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Michigan tries to make it easier for companies to break into defense industry

110TH AIRLIFT WING/Tech. Sgt. David Eichaker
Creative Commons http://michrad.io/1LXrdJM
Airmen from the 110th Airlift Wing Civil Engineers Squadron, Battle Creek Air National Guard Base qualify with the M-4 rifle at the Fort Custer Training Center in 2013.

Defense is a $9 billion industry in Michigan that employs more than 100,000 people.

State officials want to grow the defense industry, and now they have a plan to do it.

Sean Carlson directs the Michigan Defense Center, an arm of the state’s economic development agency. He says it can be difficult for small- and medium-sized companies to win government contracts in the defense industry.

“They don’t have 10 people sitting around the room like a Tier 1 or a major OEM that says, 'OK everybody, here’s the 20 opportunities, which three are we going to go after? What are the tops ones? Let prioritize them,'” Carlson said.

Carlson says they’ve created a tool to help companies bid on federal defense contracts and to help cover some of the costs of writing those bids.

“We’re going to help drive you out on the lake and tell you ‘this is where they bite best in the morning and this is where they bite best in the afternoon and we’re going to try enhance your odds of being successful,'” he said.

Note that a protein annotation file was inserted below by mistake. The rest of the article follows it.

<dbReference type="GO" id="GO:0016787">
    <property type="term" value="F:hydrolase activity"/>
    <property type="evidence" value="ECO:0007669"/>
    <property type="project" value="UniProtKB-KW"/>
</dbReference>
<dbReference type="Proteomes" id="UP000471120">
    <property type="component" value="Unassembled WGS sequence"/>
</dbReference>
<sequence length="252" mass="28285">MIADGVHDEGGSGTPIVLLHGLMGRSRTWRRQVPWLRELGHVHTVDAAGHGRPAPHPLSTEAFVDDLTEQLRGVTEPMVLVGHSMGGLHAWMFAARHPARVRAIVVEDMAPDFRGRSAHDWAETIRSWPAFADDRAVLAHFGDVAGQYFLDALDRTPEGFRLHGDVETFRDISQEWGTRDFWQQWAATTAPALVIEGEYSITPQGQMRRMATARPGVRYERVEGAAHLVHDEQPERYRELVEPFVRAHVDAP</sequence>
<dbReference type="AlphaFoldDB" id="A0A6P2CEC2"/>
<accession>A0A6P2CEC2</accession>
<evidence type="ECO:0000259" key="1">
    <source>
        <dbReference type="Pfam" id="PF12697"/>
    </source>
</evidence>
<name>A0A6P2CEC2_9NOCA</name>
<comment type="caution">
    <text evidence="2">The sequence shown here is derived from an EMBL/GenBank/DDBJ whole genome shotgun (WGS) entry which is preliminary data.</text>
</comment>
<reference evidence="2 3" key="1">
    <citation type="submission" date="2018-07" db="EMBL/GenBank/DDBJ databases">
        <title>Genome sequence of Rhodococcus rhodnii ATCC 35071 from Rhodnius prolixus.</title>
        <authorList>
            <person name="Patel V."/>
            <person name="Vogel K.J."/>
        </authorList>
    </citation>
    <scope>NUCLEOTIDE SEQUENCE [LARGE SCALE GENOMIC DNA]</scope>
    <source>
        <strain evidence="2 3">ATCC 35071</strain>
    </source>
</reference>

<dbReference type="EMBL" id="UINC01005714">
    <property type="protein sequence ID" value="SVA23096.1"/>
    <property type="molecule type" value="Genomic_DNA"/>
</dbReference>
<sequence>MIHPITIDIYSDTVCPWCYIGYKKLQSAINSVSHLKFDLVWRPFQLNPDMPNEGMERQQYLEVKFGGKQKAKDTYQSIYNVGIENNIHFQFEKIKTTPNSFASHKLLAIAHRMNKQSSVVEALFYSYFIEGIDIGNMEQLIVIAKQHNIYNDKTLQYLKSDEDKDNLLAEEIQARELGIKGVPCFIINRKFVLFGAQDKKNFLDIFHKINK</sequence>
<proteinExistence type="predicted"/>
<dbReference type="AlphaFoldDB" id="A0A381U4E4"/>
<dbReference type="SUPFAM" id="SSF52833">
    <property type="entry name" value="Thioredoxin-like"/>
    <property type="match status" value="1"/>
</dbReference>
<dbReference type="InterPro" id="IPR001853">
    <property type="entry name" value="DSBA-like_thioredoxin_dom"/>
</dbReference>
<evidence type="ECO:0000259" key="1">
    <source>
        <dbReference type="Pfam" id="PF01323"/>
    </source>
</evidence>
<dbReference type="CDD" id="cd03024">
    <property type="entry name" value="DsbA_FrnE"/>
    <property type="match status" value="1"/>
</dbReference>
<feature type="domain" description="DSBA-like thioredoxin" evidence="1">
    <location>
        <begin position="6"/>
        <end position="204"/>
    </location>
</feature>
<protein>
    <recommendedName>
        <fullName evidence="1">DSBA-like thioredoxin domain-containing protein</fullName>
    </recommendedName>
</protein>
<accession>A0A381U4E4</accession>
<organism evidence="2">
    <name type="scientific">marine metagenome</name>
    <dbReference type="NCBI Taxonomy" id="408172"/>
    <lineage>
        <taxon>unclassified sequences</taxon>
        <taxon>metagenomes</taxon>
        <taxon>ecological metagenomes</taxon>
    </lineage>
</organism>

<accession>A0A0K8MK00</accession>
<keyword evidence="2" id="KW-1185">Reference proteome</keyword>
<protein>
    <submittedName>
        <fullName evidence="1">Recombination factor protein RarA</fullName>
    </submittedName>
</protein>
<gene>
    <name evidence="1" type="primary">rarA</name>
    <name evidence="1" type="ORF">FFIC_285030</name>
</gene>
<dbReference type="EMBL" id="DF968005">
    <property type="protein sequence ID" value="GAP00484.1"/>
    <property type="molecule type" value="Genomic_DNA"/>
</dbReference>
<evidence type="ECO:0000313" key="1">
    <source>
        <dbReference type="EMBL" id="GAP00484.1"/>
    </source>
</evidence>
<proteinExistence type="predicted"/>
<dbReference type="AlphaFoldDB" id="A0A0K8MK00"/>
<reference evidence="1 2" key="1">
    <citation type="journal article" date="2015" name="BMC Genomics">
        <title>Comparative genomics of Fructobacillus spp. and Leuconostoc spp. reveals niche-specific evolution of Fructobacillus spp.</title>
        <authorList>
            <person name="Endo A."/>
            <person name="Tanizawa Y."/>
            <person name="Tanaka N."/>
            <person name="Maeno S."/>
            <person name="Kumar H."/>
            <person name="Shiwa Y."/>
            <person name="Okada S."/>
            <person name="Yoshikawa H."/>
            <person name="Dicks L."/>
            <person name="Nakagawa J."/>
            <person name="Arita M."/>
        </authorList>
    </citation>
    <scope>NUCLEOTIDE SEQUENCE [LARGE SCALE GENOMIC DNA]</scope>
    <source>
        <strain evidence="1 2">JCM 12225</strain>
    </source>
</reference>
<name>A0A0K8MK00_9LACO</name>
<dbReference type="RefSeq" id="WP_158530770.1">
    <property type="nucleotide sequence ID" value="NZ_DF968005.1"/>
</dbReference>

“We want to position our state better and companies better in Michigan to get a bigger share of this work,” Lieutenant Governor Brian Calley said at a stop at GE Aviation in Grand Rapids today. He’s made similar stops in other cities, including Flint last week.

Calley says Michigan has a lot of core competencies from the auto industry and advance manufacturing sectors that “match up” to the defense industry.

The new strategic plan also calls for a missile defense ground-based interceptor at the Fort Custer Training Center in Battle Creek. It’s one of five sites under consideration by the Pentagon.

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